Some randomized controlled studies have focused on effect of vitamin D on glucose indices and vascular markers in type 2 diabetes[22, 23], which found that Vitamin D supplementation attenuated the increase in glycemia, and increased insulin secretion, improved systolic blood pressure and B-type natriuretic peptide levels. Mitri et al.  implemented a 2-by-2 factorial-designed, double-masked, placebo-controlled trial and discovered that cholecalciferol (2000 IU once daily) supplementation for 16 wk can improved β cell function and had a marginal effect on attenuating the rise in Hb A(1c) in adults at risk of type 2 diabetes.
Vitamin D has been shown to be involved in the host immune response toward Mycobacterium tuberculosis. Recently several VD supplementation trials to active TB patients are available. Administration of four doses of 2.5 mg vitamin D3 significantly hasten sputum culture conversion in patients with the tt genotype of the TaqI vitamin D receptor polymorphism . However, C Wejse et al.  reported that supplementation of three doses of 2.5 mg vitamin D3 at baseline, 5 months, and 8 months did not influence clinical severity score or time to sputum smear conversion in 365 patients in Guinea Bissau. It is possible that the dose used was insufficient. In our trial, we are supplementing VD by daily dose of 2000 IU cholecalciferol, and we are measuring the effect of the supplementation on clinical treatment in active TB patients with diabetes. In addition, prior studies have found that supplementation of VA or VD is associated with improved β cell function or hasten sputum culture conversion, our trial will allow us to determine whether this association will remain true for VA and/or VD use in patients with both TB and DM who have more severe clinical symptom and poorer prognosis, and the underlying mechanism is being investigated.
Despite its strengths, trial limitations should be noted. In our trial, only some doses of VA and VD are observed. However, we designed these doses on the basis of acquiring important information including the VA nutrition status in China by national survey , the recommended VA and VD intake formulated by the Chinese nutrition society. Also, abundant literature researches concerning the VA, VD level in the supplementation trials have been implemented. In addition, different distribution of some aspects of the subject in the four arms such as severity of the disease, fundamental nutrition status, socioeconomics status etc. may interfere or reduce our measured effect size. To minimize the differential effect between the four arms, we balanced the four arms regarding age, sex and randomized the subjects to different groups. Furthermore, multivariate logistic regression will be used to identify the measured size to adjust the possible impact factors.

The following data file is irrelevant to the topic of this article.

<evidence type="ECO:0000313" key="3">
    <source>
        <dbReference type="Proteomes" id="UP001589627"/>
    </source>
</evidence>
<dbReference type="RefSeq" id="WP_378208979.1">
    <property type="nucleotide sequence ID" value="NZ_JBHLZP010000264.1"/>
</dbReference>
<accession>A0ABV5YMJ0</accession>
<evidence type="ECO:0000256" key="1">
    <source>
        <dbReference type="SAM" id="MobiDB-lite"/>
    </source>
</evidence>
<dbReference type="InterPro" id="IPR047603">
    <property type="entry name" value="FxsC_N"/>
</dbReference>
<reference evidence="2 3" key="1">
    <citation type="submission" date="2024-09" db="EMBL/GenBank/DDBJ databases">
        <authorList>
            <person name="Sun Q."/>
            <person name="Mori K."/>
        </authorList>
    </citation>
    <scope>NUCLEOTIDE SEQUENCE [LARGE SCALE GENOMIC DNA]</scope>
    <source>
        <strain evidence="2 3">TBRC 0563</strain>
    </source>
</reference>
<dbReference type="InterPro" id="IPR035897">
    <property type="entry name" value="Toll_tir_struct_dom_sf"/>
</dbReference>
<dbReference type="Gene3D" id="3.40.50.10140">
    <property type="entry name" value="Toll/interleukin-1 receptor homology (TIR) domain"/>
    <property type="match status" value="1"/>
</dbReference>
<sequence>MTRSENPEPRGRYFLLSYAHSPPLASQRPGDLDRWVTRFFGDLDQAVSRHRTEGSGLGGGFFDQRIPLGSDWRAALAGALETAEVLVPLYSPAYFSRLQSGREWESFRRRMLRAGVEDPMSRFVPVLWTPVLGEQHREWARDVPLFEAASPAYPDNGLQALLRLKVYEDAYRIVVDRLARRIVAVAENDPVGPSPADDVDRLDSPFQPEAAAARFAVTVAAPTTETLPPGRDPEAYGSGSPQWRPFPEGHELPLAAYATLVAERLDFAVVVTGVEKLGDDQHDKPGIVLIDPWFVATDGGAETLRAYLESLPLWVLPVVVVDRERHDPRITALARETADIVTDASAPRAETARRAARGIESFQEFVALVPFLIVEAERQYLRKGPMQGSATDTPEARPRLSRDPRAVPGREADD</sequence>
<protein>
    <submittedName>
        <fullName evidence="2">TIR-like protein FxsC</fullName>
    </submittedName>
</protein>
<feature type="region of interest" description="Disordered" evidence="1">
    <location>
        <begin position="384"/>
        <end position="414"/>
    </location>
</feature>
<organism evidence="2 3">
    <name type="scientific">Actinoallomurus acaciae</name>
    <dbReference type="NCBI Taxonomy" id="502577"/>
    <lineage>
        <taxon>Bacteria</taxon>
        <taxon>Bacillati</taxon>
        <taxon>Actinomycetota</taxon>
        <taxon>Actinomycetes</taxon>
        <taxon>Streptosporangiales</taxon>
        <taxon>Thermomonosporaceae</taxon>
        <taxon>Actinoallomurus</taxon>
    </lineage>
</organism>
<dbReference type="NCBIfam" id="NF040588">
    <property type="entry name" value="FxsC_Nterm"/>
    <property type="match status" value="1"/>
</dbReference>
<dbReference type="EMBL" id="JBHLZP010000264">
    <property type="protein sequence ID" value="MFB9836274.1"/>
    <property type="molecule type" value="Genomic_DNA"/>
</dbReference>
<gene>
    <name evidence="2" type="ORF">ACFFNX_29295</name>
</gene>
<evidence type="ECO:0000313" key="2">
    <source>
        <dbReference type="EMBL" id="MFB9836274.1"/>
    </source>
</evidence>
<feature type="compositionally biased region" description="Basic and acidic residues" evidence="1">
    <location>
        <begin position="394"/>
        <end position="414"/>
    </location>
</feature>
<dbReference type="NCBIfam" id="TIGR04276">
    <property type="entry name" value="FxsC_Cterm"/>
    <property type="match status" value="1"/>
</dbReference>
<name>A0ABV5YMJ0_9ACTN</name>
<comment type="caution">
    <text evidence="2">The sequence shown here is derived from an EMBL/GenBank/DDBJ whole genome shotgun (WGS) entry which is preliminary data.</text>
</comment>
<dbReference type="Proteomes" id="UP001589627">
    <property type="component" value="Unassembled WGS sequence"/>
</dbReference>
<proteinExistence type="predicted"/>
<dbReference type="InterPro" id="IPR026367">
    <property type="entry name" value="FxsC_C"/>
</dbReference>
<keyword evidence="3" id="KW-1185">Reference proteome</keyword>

We expect that results of our VA and/or VD supplementation trial will advance our knowledge of the efficacy of directly observed therapy for active PTB and DM. If our results provide evidence that VA and/or VD supplementation is effective in PTB and DM, further research protocols can be developed to observe the efficacy of other kind of micronutrients related to glucose metabolism and/or anti-mycobacterium on the patient with both PTB and DM. Data from this study will also allow us to examine the optimal biomarkers associated with PTB and DM treatment influenced by micronutrients. Newer regimens for PTB and DM treatment will emerge which may improve outcomes of clinical therapy and/or shorten the treatment period.